Determining how intelligent humans are is a tough task – determining how smart camels and horses are is almost impossible.
Neither Mensa nor BuzzFeed IQ tests can help us here. The animals don’t seem to want to fill out their questionnaire.
So how do we determine if camels are smarter than horses then?
Instead of their IQ, we will look at their EQ.
Encephalization quotient or EQ is a way of determining animal intelligence by measuring brain size.
It is often used to determine how small or large a species’ brain is, compared to that of other species of similar body size.
It represents a “scientific” way of comparing the intelligence of camels and horses.
A majority of mammals are expected to have an EQ of 1; a higher EQ than that may be associated with above-average intelligence. 
Are Camels Smarter Than Horses Then?
Taking into consideration their brain size, camels are smarter than horses. Camels have an EQ between 1.2 and 1.3, while horses have an EQ of 0.9. Bactrian camels have an EQ of 1.3 and dromedary camels have an EQ of 1.2.
The EQ of the Bactrian camel is higher than that of a horse but similar to the one of the dromedary camel.
This might imply that the Bactrian camel has a similar level of intelligence to the dromedary camel, but higher than the horse.
|Humans||3 lbs (1.4 kg)||6.5-7.3|
|Bactrian camel||1.4 lbs (626 g)||1.3|
|Dromedary Camel||1.68 lbs (762 g)||1.2|
|Horse||1.12 lbs (510 g)||0.9|
Humans, for example, have a brain weighing around 3 lbs (1.4 kg) and an EQ between 6.56 and 7.4. 
The EQ formula can predict intelligence in animals, mainly mammals. For example, humans have the highest EQ value – evolved animals have a more developed cerebral cortex than less evolved animals.
What is interesting is that the EQ of predator species is higher than the EQ of animals they prey on. Also, the EQ of prey species that use strategies to avoid predators is higher than prey species that do not use such strategies.
Llamas, for example, have an EQ of 0.9. This might suggest that they are less smart than camels but have a similar intelligence to horses.
Camels also show developed hippocampus, good spatial memory, excellent ability of orientation in the desert (even during sandstorms), and the ability to learn quickly. Scientists recorded associate learning among camels, as well.
In camels, the relative size of the hippocampus to the cerebrum (the largest and uppermost part of the brain) is extremely large, compared to humans and elephants. This is a good indication that a camel has a good spatial memory.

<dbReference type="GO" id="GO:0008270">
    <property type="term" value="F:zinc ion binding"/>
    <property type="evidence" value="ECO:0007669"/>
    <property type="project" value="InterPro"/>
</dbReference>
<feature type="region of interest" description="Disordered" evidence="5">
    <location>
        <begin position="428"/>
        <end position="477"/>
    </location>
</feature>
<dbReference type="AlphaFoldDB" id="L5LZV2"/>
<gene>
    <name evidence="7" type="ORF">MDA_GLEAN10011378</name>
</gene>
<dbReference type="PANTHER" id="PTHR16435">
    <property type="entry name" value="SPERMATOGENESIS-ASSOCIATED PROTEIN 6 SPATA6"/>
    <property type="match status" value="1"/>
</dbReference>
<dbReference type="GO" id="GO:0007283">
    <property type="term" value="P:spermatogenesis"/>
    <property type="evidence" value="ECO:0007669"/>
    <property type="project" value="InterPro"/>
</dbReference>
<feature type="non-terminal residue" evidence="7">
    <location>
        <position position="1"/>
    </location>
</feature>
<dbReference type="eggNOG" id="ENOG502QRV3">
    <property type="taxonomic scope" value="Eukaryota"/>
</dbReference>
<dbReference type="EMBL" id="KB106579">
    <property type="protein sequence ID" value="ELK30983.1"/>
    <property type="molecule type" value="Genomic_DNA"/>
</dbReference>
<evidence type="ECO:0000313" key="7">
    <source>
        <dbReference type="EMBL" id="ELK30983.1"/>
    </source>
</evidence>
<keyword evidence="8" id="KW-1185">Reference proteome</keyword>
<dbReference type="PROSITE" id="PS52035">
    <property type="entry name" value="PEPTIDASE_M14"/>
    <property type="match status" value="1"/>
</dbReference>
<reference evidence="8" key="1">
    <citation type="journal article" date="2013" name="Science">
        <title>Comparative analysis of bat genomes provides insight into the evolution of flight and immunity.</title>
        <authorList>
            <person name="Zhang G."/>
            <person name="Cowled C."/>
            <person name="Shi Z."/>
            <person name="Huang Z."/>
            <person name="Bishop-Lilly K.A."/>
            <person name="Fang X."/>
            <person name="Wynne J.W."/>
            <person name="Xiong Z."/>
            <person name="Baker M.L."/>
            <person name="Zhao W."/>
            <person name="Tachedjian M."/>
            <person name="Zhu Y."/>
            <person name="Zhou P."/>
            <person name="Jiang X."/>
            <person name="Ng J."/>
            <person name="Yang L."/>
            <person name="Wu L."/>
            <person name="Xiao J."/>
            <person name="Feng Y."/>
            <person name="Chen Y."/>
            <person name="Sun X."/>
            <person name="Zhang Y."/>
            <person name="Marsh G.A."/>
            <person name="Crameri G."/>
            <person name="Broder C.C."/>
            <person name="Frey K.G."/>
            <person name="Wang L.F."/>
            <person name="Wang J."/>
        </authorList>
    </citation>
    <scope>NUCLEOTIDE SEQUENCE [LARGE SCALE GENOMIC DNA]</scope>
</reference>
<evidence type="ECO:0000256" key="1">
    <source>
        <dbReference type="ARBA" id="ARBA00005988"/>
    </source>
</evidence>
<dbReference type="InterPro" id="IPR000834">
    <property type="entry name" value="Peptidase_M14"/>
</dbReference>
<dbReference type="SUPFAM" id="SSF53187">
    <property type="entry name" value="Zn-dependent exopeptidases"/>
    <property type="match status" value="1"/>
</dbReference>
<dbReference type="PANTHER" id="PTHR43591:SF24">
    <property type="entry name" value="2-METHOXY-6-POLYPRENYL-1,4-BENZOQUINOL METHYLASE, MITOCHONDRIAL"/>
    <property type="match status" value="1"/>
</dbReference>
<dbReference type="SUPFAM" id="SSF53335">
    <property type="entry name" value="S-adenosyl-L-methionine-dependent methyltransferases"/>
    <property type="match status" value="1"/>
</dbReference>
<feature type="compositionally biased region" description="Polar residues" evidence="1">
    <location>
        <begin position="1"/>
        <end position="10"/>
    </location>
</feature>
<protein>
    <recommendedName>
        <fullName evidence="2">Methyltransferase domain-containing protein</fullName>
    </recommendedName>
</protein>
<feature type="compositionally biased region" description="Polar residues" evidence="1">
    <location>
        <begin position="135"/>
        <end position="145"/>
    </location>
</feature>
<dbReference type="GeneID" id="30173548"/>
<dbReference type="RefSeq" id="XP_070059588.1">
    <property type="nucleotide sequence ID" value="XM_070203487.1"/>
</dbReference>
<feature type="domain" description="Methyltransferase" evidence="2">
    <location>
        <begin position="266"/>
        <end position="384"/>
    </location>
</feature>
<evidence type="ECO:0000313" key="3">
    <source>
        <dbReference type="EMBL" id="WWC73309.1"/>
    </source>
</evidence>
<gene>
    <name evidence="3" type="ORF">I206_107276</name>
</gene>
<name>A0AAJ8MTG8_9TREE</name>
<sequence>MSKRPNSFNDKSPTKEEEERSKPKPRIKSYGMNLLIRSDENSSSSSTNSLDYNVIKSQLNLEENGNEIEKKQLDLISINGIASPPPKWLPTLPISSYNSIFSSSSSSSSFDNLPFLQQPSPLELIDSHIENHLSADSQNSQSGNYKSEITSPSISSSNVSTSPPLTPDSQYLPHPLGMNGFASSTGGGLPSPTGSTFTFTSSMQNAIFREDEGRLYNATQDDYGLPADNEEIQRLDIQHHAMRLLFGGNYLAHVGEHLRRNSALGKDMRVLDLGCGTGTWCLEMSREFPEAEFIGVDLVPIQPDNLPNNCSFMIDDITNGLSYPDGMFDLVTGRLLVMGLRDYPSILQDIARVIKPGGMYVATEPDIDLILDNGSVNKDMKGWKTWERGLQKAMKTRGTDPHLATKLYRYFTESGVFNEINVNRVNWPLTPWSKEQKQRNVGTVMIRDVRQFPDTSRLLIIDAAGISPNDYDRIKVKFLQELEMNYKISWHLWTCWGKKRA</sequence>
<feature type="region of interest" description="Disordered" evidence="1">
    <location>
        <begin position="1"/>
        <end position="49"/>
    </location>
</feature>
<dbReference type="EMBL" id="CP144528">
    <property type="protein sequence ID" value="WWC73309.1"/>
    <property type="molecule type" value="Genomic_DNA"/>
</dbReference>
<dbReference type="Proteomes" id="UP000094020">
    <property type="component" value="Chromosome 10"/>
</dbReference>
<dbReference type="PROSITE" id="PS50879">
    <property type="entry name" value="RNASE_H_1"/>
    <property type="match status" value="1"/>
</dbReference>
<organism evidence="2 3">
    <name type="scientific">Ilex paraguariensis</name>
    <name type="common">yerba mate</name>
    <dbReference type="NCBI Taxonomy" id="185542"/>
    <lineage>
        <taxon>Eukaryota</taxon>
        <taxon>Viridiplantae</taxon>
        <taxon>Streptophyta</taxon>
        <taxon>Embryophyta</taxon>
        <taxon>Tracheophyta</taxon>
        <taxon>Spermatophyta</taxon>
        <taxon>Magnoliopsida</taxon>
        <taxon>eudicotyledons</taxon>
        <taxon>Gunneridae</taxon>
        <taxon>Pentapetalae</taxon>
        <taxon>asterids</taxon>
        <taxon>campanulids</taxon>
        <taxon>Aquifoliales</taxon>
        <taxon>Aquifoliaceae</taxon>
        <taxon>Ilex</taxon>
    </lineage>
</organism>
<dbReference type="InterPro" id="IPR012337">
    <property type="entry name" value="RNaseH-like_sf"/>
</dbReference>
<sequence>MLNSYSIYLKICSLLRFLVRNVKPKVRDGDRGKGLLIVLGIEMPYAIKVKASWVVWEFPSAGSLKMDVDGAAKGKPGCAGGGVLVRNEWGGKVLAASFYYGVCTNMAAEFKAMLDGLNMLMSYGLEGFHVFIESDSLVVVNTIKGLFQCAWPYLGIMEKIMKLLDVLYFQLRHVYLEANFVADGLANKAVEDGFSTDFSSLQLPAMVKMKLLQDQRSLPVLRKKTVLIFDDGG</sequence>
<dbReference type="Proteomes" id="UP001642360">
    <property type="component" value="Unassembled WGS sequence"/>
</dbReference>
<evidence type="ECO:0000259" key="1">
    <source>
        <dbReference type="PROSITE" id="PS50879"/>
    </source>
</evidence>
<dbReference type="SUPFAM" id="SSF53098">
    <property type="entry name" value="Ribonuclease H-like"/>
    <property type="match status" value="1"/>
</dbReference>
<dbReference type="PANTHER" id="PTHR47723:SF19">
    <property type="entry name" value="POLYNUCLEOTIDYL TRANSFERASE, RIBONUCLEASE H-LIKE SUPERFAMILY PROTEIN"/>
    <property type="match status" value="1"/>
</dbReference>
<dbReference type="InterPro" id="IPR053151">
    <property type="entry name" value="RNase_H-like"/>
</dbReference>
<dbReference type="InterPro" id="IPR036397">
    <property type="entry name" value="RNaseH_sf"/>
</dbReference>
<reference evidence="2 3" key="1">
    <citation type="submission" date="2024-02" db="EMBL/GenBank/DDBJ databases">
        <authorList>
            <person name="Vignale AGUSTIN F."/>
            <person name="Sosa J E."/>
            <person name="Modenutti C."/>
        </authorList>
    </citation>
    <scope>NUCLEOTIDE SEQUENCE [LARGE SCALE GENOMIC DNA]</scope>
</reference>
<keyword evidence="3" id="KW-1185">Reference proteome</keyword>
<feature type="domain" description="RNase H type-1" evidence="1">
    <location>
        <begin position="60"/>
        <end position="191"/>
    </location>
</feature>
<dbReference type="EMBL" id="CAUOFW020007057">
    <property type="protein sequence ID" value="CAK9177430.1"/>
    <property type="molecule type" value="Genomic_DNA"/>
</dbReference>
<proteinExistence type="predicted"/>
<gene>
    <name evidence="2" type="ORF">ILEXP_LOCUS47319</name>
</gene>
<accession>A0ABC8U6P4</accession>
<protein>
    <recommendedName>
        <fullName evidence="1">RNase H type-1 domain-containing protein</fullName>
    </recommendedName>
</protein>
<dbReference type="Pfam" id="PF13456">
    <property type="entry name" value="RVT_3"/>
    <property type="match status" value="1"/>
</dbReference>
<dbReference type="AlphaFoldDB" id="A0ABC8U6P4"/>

There have been recorded cases of abandoned camels managing to return home from 370 miles (600 km) away, or of a camel leading a girl home during a sandstorm at night.
Both the camels and horses have excellent memory. Camels remember events that happened years ago and to hold a grudge against people that mistreated them.
Most horses can recognize themselves in the mirror, understand human emotions, and learn complex tricks or commands easily.
John Hare, an expert on wild Bactrians, stated that Bactrian camels are more intelligent than horses. He quotes one authority on the Chinese Bactrian camels that they pick up English faster than foreigners do. 
Camels And Horses Both Display Social Skills And Intelligence
Camels are known to group together to cool themselves down, as their body temperature is often less than the surrounding air. 
One “negative” social behavior among camels can be seen in males during a mating season.
If there are not enough female camels for a male camel to breed with, he will lay down next to the female and wait for the camel to fall asleep. The male camel will then jump over her, pin her down to prevent her from getting up, and take advantage of her. Not the best use of their intelligence, we might say.
On the other hand, female horses form alliances between themselves to protect their offspring. There have been recorded cases of interventions in affiliative and agonistic interactions of group members for bond protection and conciliatory behavior after a conflict. 
Further reading: Are camels related to horses?
TL;DR – Are Camels Smarter Than Horses?
Camels are smarter than horses. They have an EQ of 1.3, which signifies above-average intelligence. Horses have an EQ of 0.9, which means a bit lower intelligence. Both camels and horses have an excellent memory and learn commands quickly. However, camels are said to learn commands faster and are easier to train.
It is worth noting that all of the animal cognition tests, including the EQ one, are not perfect and have a lot of flaws. A lot of the available information relies too heavily on anecdotes; more controlled experiments with large-enough sample sizes are needed.
We hope we answered the question “are camels smarter than horses” properly and that you found our article interesting.
 Chen, Jingchen, et al. “Morphology of Rhinencephalon and Hippocampal formation of the Bactrian Camel (Camelus bactrianus) with their adaptive features.” Veterinary research communications 33.1 (2009): 25-32
 John Hare, Shadows Across the Sahara: Travels with Camels from Lake Chad to Tripoli (London, 2003), p. 38.
 Cairó, Osvaldo. “External measures of cognition.” Frontiers in Human Neuroscience 5 (2011): 108.
 Hoter, Abdullah, Sandra Rizk, and Hassan Y. Naim. “Cellular and molecular adaptation of Arabian camel to heat stress.” Frontiers in genetics 10 (2019): 588.
 Schuetz, Aurelia, Kate Farmer, and Konstanze Krueger. “Social learning across species: horses (Equus caballus) learn from humans by observation.” Animal cognition 20.3 (2017): 567-573.